Hundreds of Rohingya Muslims have been blockaded inside their area by their Buddhist neighbours in a western Myanmar village, residents say, as religious tensions in troubled Rakhine state spread to a more ethnically mixed part of the region.
Monitors and aid workers worry that violence that has until now been largely confined to the Rohingya-majority northern part of Rakhine, could erupt in an area where the two communities live side-by-side in much larger numbers.
Residents, aid workers and monitors told reporters that Muslims in the village of Zay Di Pyin had been blocked from going to work or fetching food and water for the last three weeks, although a small number had been allowed through the blockade to buy provisions on Tuesday.
Police said Rakhine Buddhist villagers were restricting the amount of food the Rohingya could buy, but denied their movement around the village and access to work had been blocked.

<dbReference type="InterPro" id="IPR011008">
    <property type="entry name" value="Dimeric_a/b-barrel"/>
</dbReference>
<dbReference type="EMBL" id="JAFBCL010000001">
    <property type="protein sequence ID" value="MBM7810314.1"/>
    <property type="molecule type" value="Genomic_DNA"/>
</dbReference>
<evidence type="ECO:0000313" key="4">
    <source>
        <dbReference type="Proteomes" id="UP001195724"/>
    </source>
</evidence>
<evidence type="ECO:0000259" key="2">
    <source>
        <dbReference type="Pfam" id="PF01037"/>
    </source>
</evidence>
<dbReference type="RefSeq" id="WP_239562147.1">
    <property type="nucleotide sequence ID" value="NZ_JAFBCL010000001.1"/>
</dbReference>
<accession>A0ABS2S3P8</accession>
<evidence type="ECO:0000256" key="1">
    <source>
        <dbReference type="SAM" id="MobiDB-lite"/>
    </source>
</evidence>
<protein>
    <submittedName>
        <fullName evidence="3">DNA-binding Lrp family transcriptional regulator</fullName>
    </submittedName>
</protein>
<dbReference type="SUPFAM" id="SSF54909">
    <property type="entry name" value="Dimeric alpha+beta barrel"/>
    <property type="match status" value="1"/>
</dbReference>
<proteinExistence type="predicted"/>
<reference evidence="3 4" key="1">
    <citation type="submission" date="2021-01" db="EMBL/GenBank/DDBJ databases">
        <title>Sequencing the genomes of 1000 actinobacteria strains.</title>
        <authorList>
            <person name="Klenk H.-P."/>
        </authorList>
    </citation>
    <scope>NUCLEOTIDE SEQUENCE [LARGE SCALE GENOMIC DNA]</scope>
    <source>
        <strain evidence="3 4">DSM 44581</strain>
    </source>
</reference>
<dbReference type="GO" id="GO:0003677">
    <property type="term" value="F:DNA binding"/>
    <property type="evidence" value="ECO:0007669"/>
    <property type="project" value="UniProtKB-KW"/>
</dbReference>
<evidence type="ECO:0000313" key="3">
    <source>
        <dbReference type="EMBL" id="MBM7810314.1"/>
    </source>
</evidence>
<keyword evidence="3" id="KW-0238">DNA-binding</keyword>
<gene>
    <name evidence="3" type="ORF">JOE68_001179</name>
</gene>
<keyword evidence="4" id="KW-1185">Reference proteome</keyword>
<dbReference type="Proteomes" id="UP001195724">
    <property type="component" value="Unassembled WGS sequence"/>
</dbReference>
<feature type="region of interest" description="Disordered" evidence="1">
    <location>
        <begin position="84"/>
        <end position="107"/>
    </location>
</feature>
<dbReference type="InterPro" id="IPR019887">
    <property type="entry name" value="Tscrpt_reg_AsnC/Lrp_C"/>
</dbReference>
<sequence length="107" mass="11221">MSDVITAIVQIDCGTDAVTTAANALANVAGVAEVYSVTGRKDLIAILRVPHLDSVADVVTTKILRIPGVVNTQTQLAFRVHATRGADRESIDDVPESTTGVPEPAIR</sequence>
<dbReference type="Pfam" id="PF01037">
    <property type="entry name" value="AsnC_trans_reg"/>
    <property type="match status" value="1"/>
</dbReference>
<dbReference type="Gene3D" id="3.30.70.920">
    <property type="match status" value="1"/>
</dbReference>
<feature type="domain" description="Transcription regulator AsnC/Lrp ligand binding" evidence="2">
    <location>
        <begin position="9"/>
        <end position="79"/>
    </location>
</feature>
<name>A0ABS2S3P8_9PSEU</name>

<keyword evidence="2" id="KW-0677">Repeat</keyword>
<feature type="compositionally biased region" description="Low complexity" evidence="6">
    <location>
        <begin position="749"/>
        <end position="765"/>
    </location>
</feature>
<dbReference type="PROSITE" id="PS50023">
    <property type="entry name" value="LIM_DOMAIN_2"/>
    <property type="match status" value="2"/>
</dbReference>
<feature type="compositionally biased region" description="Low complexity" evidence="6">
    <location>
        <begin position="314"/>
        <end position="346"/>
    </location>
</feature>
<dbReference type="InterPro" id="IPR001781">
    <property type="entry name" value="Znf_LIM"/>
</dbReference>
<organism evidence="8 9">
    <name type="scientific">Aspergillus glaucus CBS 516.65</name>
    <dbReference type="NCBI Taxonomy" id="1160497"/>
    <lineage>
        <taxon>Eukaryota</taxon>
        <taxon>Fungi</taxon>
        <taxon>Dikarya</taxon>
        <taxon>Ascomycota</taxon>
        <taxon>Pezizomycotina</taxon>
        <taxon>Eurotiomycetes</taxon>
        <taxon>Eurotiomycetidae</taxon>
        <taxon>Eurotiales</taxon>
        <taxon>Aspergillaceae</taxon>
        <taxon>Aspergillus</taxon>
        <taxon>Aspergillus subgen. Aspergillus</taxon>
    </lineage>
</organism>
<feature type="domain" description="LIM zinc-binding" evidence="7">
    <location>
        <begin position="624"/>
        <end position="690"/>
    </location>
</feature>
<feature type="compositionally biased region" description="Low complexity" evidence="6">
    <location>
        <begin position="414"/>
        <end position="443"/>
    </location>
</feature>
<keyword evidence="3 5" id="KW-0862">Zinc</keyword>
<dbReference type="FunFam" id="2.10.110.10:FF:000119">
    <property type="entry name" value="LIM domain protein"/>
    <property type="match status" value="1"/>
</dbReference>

"I think they are just afraid and aren't going out," said Myanmar police headquarters spokesman Colonel Myo Thu Soe.
The government said it was working to improve security in the area.
In another incident that has added to tensions in the area, residents in the neighbouring village of Auk Nan Yar, where the Rohingya are the majority, said they were being prevented from leaving their village by security forces.
It follows a confrontation in early August between hundreds of Muslims and security forces who were trying to arrest six Rohingya men accused of raising money for militants. In a separate incident on that day seven Buddhists were killed in a different part of northern Rakhine.
In the week following the incidents, Suu Kyi convened a high-level security meeting in the capital Naypyitaw and declared a curfew in the area, while the army sent some 500 soldiers to reinforce around August 10.
Police said the military was conducting a "clearance operation" in the nearby Mayu mountain range, where the government suspects Rohingya insurgents have been training.
"The nearby villagers were warned to be careful when they go out to the mountains in order to avoid getting arrested by mistake," said spokesman Myo Thu Soe.
Two villagers from Auk Nan Yar told Reuters that they too were now unable to get to a market to buy food or to work.
"Now we're sharing the food we have left with each other in the village," said one of the villagers. "We don't know how long the food will last."